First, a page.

Biological control of T. urticae is well suited to cucumber because the crop may tolerate damage up to 30% of leaf surface without a yield reduction (Hussey & Parr 1963). Since the discovery of P. persimilis by Dossee (1959), many researchers (Chant 1961, Bravenboer & Dosse 1962 have demonstrated the efficiency of this predator. Hussey et al. 1965. Legowski 1966, Gould 1968, Dixon 1973, French et al. 1976, Gould 1977). Acaricide in twospotted spider mites resistance further stimulated a reliance on this predator (Pruszynski 1979, Petitt & Osborne 1984, Osborne et al. 1985). Phytoseiulus persimilis possesses several attributes which make it an ideal predator under glasshouse conditions. AT temperatures of 15-35°C its developmental time is shorter than that of the prey, T. uriticae. At 20°C, P. persimilis and T. urticae increase at a rate of 4.6 and 2.7 times per week, respectively (Scopes 1985). Bravenboer & Dosse (1962) reported that the optimal temperature for developmental time, reproduction and feeding of P. persimilis was 25-30°C. Force (1967) obtained optimal control of T. urticae at a constant temperature of 25°C, where stable los density populations of both prey and predator were obtained, thus ensuring survival of the predator. However, at 30°C prey regulation ceased and at 20°C the prey was too quickly eradicated. In glasshouse environments there is considerably greater complexity than in the Force (1967) experiment), and both species tend to survive generally. Stenseth (1979) reported satisfactory control at temperatures of 15-27°C.

Several advantages of P. persimilis are (1) a high mobility, (2) voraciousness, (3) wholly dependent on T. urticae for food and (4) an avoidance of prey free environments (Chang 1961). Females do not feed on spider mite eggs, but migrate from a leaf when all active prey are eaten, but not before depositing their own eggs among those of T. urticae.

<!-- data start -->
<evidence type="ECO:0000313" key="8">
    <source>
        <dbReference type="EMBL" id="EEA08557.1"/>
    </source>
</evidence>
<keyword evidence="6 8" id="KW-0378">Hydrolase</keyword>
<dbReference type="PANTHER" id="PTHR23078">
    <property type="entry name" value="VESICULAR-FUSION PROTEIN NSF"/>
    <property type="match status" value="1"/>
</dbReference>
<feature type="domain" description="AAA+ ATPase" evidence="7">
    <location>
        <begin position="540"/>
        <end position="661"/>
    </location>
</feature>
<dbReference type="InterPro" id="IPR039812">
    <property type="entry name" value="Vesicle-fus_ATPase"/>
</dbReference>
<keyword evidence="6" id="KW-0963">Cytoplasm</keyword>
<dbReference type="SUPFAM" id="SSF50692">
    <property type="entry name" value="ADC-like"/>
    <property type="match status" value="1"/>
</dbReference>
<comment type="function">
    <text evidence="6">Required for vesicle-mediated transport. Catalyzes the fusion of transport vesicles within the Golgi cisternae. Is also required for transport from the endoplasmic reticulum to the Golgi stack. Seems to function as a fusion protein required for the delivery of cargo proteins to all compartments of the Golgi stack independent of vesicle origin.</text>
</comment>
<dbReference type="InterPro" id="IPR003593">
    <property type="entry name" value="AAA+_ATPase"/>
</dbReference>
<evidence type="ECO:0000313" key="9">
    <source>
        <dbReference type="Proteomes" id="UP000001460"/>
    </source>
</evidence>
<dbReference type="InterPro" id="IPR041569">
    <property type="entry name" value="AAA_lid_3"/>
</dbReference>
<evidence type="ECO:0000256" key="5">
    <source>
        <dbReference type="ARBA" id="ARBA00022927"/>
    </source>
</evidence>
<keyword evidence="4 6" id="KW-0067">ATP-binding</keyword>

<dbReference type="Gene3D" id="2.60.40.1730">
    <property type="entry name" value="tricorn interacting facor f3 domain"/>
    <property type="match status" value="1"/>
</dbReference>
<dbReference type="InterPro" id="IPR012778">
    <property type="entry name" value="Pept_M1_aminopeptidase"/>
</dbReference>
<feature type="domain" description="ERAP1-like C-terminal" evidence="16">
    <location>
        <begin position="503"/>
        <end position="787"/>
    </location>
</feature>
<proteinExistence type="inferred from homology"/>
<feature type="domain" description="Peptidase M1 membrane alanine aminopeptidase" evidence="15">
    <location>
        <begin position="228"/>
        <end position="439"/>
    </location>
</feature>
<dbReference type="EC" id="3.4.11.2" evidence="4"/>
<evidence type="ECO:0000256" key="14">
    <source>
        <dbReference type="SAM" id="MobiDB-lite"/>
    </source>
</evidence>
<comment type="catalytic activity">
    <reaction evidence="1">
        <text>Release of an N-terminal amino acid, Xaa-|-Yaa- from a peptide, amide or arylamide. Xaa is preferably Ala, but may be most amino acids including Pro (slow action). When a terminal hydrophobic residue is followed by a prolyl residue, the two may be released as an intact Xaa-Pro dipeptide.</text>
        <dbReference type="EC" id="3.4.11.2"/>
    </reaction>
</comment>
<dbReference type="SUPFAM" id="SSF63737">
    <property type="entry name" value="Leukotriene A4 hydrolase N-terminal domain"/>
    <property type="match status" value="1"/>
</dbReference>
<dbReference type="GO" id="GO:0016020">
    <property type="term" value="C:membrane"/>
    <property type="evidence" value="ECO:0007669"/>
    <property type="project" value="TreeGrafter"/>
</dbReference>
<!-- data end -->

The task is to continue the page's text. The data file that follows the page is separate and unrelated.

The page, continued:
Dispersal within a glasshouse is great, every colony of spider mites in a glasshouse with cucumbers is associated with a predator only 18 days after introducing P. persimilis onto every 10th plant (Bravenboer 1971). The predator has been observed to spread to 10 tomato plants in 10 days (Hussey & Scopes 1977). Specific kairomones deposited on the leaves by the prey are attractive to the predator (Sabelis & van der Baan 1983). Within one spider mite colony P. persimilis detects its prey by random contact (Jackson & Ford 1973), but the predator remains in the colony until all prey are eliminated (Sabelis et al. 1984).

Phytoseiid predators have relatively low minimum food requirements for development and reproduction when compared with other natural enemies of spider mites. This accounts for their efficiency even at low prey densities (Hussey et al. 1965, McMurtry et al. 1970). Control is usually achieved rather rapidly, as shown by Chant (1961) who obtained control in 35 days, Hussey et al. (1964) in 22-33 days, by Force (1967) in 22 days at a predator:prey ratio of 8:20, and Stenseth (1979) within two weeks at an initial predator: prey ratio of 1:10.

The initial density of T. urticae for successful control of P. persimilis is very important (Hussey et al. 1965). An estimate of the pest density is obtained by the leaf damage index (Hussey & Par 1963) which relates the number of mites feeding per leaf to a visual ration. When predators are introduced at low densities, reduction of the pest population density is achieved before the economic injury level is attained. If plants are damaged to a mean density of 1.0 before predator introduction, reduction of the mite population occurs more quickly, but the economic injury level is exceeded.